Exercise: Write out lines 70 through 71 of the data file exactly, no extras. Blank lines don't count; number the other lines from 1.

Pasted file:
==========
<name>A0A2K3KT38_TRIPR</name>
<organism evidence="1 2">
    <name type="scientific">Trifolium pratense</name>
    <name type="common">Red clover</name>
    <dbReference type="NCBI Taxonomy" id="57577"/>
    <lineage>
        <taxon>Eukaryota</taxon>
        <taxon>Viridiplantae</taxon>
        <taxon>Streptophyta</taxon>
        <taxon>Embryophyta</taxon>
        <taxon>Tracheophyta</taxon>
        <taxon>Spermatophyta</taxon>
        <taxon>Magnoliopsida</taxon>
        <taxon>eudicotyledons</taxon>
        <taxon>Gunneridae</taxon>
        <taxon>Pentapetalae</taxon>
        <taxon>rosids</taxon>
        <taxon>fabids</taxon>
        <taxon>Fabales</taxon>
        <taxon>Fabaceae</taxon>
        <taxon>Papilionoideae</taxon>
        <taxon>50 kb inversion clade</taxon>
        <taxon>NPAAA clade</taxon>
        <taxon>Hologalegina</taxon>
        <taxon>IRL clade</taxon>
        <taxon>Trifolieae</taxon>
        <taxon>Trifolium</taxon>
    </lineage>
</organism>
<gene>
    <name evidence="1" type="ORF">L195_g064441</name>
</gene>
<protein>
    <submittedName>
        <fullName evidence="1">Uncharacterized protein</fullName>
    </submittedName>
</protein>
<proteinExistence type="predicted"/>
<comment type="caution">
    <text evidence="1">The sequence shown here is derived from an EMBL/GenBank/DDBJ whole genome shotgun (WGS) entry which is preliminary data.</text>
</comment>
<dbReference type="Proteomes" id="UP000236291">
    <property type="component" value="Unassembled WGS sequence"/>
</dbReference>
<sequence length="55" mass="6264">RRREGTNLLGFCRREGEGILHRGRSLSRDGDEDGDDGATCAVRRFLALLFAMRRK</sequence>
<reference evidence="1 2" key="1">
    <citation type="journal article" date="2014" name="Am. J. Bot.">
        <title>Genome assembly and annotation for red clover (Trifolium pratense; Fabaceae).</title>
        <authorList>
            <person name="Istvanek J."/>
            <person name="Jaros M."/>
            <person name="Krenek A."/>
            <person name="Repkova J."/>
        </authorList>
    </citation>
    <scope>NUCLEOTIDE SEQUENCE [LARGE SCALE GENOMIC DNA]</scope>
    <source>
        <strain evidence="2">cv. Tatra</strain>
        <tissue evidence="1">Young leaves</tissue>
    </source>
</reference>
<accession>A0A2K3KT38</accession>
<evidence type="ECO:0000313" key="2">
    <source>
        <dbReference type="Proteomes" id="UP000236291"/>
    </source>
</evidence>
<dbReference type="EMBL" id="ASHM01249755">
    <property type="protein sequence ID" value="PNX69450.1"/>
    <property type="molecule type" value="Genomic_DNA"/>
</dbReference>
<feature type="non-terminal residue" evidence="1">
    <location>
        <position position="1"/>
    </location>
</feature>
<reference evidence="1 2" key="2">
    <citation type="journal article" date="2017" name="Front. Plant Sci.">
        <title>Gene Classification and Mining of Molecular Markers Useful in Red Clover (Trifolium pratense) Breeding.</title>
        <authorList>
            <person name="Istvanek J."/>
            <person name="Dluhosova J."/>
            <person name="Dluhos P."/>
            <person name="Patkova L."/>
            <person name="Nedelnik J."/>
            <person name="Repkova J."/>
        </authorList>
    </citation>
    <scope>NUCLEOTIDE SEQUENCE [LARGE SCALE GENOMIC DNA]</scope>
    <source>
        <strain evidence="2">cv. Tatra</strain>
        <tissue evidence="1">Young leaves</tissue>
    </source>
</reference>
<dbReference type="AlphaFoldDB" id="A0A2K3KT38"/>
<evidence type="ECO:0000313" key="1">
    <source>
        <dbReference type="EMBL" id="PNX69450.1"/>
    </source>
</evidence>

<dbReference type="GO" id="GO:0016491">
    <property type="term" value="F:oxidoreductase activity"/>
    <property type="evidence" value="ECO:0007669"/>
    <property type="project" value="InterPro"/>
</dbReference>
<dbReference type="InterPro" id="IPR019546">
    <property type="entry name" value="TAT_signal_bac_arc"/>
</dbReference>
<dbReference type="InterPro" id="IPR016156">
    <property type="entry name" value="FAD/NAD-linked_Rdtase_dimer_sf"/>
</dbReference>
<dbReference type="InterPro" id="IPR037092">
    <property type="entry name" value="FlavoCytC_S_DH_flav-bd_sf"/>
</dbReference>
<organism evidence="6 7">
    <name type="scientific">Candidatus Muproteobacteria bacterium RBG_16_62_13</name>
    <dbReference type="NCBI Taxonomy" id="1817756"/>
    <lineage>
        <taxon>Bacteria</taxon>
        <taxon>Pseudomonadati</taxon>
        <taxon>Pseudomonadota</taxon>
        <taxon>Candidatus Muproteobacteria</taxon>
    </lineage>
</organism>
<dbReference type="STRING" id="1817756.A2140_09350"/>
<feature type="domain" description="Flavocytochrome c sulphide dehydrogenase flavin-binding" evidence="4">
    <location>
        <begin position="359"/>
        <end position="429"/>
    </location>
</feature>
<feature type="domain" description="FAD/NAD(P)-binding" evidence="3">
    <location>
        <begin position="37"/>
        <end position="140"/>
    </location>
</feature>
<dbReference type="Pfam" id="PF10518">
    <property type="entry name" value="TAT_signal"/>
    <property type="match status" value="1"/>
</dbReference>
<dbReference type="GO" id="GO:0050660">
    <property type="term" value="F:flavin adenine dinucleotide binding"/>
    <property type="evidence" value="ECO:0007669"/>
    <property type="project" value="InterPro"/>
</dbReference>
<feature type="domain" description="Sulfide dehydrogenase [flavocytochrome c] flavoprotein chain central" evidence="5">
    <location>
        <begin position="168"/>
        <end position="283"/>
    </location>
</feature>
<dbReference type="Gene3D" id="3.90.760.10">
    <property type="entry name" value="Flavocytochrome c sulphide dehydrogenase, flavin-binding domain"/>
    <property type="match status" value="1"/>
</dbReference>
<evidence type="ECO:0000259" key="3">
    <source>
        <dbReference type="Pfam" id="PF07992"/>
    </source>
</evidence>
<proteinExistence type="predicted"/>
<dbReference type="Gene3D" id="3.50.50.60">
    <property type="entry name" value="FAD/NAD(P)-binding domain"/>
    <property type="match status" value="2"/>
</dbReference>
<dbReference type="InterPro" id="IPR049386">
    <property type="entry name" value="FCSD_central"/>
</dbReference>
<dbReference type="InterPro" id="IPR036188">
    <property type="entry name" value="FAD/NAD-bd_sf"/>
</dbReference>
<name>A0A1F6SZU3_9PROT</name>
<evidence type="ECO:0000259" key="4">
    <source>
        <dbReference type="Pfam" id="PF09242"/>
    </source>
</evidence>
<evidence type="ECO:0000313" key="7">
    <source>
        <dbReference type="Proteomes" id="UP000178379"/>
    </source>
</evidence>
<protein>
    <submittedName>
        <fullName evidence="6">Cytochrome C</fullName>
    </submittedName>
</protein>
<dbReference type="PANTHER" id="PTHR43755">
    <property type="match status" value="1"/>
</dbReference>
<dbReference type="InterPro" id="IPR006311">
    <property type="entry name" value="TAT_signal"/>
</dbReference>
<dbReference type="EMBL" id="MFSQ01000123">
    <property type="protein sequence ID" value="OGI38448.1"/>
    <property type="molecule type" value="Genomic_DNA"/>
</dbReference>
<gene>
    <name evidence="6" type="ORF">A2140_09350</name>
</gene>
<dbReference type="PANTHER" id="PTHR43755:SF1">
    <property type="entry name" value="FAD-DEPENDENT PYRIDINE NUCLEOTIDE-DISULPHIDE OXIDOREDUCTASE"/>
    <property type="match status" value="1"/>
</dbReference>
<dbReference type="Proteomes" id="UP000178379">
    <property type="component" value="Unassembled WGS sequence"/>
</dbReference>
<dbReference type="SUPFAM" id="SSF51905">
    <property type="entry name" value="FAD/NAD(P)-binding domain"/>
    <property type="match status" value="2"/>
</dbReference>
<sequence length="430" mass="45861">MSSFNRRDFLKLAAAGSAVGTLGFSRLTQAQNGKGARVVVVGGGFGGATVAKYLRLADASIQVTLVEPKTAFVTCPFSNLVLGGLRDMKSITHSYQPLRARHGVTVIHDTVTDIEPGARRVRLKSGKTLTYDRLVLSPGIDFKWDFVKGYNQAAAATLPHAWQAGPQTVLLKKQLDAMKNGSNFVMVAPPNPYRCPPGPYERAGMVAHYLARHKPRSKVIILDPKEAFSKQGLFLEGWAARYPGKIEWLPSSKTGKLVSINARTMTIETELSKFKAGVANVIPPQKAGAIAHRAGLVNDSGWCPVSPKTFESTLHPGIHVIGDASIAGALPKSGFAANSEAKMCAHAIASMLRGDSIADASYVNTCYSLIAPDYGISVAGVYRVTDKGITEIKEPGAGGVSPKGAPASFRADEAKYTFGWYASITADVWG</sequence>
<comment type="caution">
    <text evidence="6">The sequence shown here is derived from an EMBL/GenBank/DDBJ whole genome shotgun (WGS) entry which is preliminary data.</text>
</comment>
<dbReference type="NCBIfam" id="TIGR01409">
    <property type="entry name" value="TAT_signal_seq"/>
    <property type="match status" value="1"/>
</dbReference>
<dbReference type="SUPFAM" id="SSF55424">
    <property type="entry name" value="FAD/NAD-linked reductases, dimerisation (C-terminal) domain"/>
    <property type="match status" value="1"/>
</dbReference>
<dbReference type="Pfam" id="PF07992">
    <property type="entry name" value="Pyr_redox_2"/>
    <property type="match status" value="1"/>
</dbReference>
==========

    <property type="molecule type" value="Genomic_DNA"/>
</dbReference>